I have been overweight most of my life and like many had lost and gain it over the years, yo-yo dieting became the norm. It was when I got to 40 that I developed severe type 2 diabetes and my health started to deteriorate affecting my daily and work life. I manage a dementia wing in a nursing home and in my spare time I volunteer as an Emergency First Responder, going to 999 emergencies so I needed to be as fit as possible. I also had three wonderful children as well as four beautiful grandchildren so had a lot to live a long life for.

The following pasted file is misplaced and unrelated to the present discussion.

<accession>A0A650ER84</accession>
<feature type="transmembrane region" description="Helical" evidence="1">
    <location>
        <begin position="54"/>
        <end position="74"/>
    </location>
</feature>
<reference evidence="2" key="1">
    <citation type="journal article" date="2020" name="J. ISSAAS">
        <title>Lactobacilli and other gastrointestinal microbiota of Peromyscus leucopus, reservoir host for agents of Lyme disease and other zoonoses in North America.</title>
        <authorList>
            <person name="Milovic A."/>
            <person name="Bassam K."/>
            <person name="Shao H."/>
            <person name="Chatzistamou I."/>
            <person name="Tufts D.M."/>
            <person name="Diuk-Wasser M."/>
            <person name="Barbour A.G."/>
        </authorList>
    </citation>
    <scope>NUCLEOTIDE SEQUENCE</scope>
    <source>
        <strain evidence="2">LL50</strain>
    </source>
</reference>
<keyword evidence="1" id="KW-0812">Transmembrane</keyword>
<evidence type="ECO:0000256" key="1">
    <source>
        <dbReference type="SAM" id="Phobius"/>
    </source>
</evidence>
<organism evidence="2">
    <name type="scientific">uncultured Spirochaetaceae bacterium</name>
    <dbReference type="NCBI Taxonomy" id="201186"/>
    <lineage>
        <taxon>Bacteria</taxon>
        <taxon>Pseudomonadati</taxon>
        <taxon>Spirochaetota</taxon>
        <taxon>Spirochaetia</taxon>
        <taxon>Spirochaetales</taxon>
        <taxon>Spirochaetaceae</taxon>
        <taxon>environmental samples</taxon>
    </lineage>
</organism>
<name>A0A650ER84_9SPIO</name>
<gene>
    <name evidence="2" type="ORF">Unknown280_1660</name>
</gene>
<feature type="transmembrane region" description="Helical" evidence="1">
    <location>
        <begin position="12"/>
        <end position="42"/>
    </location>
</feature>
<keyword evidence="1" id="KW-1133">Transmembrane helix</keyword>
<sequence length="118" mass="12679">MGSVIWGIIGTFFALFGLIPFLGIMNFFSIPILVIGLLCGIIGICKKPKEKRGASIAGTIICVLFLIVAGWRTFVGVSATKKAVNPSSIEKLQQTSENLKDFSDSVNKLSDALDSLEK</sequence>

As time went on other health issues reared their ugly head, including sleep apnoea, joint pains and high blood pressure. I searched the internet and magazines after reading a story about a lady who had cured her diabetes by undergoing a gastric bypass. By then I was on high doses of insulin four times a day yet my sugar levels were still high in the 20s, I felt awful most of the time but struggled through my work, coming home most days exhausted. I am lucky in as much as I have a wonderfully supportive husband who suggested I chat to my GP, he too was a great help and referred me to a weight loss surgeon. I was naturally nervous on the day of my appointment, mostly as I was scared I wouldn't be accepted - sounds illogical I know but I had watched a TV programme where several people were turned down due to funding issues.